Consider the important role each one of your team members plays in keeping your small business moving ahead. Now consider how just one person lacking the right skills can hold your company back.
So how do you make sure to hire the right person for the position? The answer lies in preparing for the interview. Preparation takes time — something in short supply for any small business owner. However, making the wrong hire is something your business can’t afford.
Prepare for the interview
Begin the interview process by asking yourself what will make a successful hire for the position in terms of skills, knowledge and personal characteristics.
Use the criteria you establish for the job to develop a set of interview questions. Some should be fact based, such as “why are you looking for a new position at this time” or “what type of experience have you had that directly relates to the job?” You also might want to find out if a candidate has been hands on with the technologies you use. Some of this information will be on a resume but the interview process enables you to dig deeper into someone’s background.
Other situational questions indicate how a candidate would respond to something that could realistically happen in your company. For example, ask how a candidate would handle an angry customer call. You also can ask questions that demonstrate skills. “Have you ever put on a webinar and what did you do to make it successful?” would fall into that category.
To determine if someone is the right fit for your company regardless of skill set, include values based questions about integrity, fair play or commitment to excellence.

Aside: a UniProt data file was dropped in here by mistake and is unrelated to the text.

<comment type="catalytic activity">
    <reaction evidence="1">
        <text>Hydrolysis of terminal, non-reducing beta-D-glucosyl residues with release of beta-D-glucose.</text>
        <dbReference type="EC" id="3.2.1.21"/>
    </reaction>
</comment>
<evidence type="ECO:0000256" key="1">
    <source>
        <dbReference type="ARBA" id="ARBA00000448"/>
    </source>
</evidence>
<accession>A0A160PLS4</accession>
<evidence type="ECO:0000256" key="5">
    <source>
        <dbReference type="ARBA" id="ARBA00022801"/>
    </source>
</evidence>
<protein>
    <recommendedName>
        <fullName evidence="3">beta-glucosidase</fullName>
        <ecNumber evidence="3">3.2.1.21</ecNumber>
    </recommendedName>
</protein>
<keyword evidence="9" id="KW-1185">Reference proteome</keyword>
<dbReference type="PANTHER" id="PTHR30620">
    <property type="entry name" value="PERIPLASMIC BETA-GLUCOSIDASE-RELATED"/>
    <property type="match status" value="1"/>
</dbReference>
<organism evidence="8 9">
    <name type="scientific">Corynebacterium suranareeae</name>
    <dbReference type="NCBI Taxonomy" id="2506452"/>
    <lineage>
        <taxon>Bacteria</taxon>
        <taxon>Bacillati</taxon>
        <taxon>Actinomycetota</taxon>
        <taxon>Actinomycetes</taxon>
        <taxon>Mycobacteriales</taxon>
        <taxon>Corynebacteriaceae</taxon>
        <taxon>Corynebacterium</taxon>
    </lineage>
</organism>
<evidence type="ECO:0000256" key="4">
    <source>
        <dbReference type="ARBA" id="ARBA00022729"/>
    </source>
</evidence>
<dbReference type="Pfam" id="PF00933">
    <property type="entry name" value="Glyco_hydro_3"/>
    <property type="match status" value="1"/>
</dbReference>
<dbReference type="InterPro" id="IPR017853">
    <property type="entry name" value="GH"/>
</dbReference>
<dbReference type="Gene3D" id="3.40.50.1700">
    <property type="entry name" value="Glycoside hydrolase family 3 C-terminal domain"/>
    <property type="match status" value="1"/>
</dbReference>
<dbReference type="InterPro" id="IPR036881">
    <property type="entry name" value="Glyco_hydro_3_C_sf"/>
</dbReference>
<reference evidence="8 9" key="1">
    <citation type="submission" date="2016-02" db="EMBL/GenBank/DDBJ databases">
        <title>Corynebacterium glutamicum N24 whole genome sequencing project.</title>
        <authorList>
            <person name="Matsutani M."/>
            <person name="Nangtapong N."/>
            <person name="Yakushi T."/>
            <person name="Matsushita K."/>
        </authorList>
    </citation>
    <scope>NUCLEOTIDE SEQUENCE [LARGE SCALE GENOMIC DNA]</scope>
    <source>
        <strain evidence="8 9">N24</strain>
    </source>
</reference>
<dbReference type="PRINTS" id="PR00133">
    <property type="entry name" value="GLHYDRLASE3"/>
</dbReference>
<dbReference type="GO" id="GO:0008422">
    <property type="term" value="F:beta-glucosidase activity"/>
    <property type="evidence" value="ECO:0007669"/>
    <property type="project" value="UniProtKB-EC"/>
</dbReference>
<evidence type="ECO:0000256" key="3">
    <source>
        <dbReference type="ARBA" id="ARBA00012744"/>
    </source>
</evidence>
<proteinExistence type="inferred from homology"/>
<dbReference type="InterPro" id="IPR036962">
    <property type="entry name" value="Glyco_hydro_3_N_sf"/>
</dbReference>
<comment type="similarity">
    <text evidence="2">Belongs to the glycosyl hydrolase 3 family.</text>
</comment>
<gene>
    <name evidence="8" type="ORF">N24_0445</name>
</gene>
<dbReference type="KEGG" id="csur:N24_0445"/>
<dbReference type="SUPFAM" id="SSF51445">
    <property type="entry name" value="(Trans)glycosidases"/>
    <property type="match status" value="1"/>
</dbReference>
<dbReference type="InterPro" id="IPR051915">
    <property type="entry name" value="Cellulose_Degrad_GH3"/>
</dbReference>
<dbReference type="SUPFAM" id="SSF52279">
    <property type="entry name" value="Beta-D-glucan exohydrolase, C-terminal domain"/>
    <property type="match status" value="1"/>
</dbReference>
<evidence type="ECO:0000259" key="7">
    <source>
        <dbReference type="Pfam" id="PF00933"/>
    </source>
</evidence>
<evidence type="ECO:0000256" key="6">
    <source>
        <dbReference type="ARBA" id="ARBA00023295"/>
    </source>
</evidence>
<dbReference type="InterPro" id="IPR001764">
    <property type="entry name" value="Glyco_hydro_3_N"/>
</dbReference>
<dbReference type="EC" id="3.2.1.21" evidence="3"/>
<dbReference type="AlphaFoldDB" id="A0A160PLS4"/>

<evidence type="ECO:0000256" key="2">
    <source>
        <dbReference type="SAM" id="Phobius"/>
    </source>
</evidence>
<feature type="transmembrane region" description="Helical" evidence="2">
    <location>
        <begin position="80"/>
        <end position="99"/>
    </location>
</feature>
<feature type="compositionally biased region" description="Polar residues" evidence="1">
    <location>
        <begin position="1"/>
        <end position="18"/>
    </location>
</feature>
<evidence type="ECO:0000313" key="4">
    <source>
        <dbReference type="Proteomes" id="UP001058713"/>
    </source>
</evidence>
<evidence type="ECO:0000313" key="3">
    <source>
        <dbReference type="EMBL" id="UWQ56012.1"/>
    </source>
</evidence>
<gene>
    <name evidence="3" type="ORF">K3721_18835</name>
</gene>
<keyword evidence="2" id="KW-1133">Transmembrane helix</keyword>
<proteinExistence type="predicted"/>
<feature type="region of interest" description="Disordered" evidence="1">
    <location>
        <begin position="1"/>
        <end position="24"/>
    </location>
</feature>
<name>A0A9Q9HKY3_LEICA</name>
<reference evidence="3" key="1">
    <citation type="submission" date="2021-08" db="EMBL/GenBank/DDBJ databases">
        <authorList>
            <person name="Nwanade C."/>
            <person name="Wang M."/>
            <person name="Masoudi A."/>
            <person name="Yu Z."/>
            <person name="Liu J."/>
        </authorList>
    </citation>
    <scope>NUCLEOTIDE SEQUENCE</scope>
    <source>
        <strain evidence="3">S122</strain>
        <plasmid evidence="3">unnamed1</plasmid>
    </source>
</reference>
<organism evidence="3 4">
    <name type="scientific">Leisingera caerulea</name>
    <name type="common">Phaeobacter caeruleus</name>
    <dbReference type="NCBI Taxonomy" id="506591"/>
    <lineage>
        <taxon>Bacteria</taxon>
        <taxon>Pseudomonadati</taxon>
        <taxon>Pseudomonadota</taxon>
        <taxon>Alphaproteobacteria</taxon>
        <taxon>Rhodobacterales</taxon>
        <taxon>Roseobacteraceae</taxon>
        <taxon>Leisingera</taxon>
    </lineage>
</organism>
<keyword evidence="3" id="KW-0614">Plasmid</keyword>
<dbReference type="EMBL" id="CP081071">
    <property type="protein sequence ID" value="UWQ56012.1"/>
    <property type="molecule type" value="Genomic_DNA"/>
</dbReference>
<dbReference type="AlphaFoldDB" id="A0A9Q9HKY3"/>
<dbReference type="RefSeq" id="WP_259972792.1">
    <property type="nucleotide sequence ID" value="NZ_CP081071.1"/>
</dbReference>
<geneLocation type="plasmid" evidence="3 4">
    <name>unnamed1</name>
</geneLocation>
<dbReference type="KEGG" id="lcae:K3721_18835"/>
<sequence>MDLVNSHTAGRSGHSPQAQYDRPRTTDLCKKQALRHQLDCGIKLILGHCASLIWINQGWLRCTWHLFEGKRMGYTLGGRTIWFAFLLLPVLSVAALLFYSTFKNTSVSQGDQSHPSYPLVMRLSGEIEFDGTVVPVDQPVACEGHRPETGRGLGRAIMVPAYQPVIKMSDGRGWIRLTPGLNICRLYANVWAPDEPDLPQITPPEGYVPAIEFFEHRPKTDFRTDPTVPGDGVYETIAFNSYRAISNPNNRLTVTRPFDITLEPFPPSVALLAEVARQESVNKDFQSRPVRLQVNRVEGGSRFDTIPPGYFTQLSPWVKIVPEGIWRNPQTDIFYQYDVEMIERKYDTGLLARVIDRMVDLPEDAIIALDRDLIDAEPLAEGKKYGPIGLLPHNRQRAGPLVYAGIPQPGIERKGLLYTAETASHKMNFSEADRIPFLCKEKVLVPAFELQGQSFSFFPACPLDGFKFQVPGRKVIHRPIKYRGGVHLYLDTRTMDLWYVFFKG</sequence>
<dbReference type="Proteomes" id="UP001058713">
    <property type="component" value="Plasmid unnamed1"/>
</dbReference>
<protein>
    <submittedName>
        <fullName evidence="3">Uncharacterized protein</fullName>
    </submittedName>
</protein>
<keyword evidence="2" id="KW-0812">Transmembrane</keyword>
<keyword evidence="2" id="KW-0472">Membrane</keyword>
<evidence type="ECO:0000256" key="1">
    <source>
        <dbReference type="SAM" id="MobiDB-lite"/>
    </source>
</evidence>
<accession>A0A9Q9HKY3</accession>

Conduct the interview
Conduct the interview in a quiet environment. Don’t allow for interruptions – try not to take a call unless it’s urgent — and keep the door closed so there are no distractions. If the candidate is remote, you might conduct a screening interview via Skype where you can still establish rapport and observe body language. I have done this and two of these people work for me today
Before you start to ask questions, put the interviewee at ease with small talk. Talking about the weather is fine. Make sure your candidate understands the selection process and the timing.
Watch for body language. Ideally your candidate has open body language and is leaning in slightly toward you to engage. Someone sitting back in the chair with arms crossed is putting up a barrier.
On your part, try not to talk too much. You want your candidates to do most of the talking. If you are going to interview several candidates for the position, takes notes to help you remember each one.
There’s a temptation to follow your gut reaction when you are interviewing. Still there’s a lot more to hiring than liking someone. Do your homework, prepare and ask the right questions to find the right fit.